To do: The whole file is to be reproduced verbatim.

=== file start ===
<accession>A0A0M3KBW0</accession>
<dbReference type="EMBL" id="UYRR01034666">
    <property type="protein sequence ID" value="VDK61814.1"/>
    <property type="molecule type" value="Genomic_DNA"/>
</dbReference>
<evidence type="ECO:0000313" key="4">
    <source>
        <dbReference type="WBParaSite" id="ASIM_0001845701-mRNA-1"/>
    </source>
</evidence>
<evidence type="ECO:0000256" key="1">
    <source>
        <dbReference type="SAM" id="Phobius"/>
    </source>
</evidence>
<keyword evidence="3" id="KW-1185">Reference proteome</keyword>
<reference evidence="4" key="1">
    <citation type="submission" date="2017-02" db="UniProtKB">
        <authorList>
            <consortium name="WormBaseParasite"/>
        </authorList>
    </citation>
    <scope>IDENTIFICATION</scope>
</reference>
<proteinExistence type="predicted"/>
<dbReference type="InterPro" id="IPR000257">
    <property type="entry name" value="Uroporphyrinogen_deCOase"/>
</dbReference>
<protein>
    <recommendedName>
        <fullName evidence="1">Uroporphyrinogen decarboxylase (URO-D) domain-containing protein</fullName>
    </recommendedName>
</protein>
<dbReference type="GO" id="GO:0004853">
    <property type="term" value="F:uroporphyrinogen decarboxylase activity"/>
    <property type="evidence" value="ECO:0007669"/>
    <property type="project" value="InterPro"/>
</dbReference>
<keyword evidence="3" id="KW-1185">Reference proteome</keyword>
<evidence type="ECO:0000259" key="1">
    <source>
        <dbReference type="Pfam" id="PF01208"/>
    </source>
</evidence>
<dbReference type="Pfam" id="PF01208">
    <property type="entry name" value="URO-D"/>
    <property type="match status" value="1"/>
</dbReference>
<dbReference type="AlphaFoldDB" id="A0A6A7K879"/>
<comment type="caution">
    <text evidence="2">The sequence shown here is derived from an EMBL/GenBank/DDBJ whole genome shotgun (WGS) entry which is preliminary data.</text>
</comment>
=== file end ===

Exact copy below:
<accession>A0A0M3KBW0</accession>
<dbReference type="EMBL" id="UYRR01034666">
    <property type="protein sequence ID" value="VDK61814.1"/>
    <property type="molecule type" value="Genomic_DNA"/>
</dbReference>
<evidence type="ECO:0000313" key="4">
    <source>
        <dbReference type="WBParaSite" id="ASIM_0001845701-mRNA-1"/>
    </source>
</evidence>
<evidence type="ECO:0000256" key="1">
    <source>
        <dbReference type="SAM" id="Phobius"/>
    </source>
</evidence>
<keyword evidence="3" id="KW-1185">Reference proteome</keyword>
<reference evidence="4" key="1">
    <citation type="submission" date="2017-02" db="UniProtKB">
        <authorList>
            <consortium name="WormBaseParasite"/>
        </authorList>
    </citation>
    <scope>IDENTIFICATION</scope>
</reference>
<proteinExistence type="predicted"/>
<dbReference type="InterPro" id="IPR000257">
    <property type="entry name" value="Uroporphyrinogen_deCOase"/>
</dbReference>
<protein>
    <recommendedName>
        <fullName evidence="1">Uroporphyrinogen decarboxylase (URO-D) domain-containing protein</fullName>
    </recommendedName>
</protein>
<dbReference type="GO" id="GO:0004853">
    <property type="term" value="F:uroporphyrinogen decarboxylase activity"/>
    <property type="evidence" value="ECO:0007669"/>
    <property type="project" value="InterPro"/>
</dbReference>
<keyword evidence="3" id="KW-1185">Reference proteome</keyword>
<evidence type="ECO:0000259" key="1">
    <source>
        <dbReference type="Pfam" id="PF01208"/>
    </source>
</evidence>
<dbReference type="Pfam" id="PF01208">
    <property type="entry name" value="URO-D"/>
    <property type="match status" value="1"/>
</dbReference>
<dbReference type="AlphaFoldDB" id="A0A6A7K879"/>
<comment type="caution">
    <text evidence="2">The sequence shown here is derived from an EMBL/GenBank/DDBJ whole genome shotgun (WGS) entry which is preliminary data.</text>
</comment>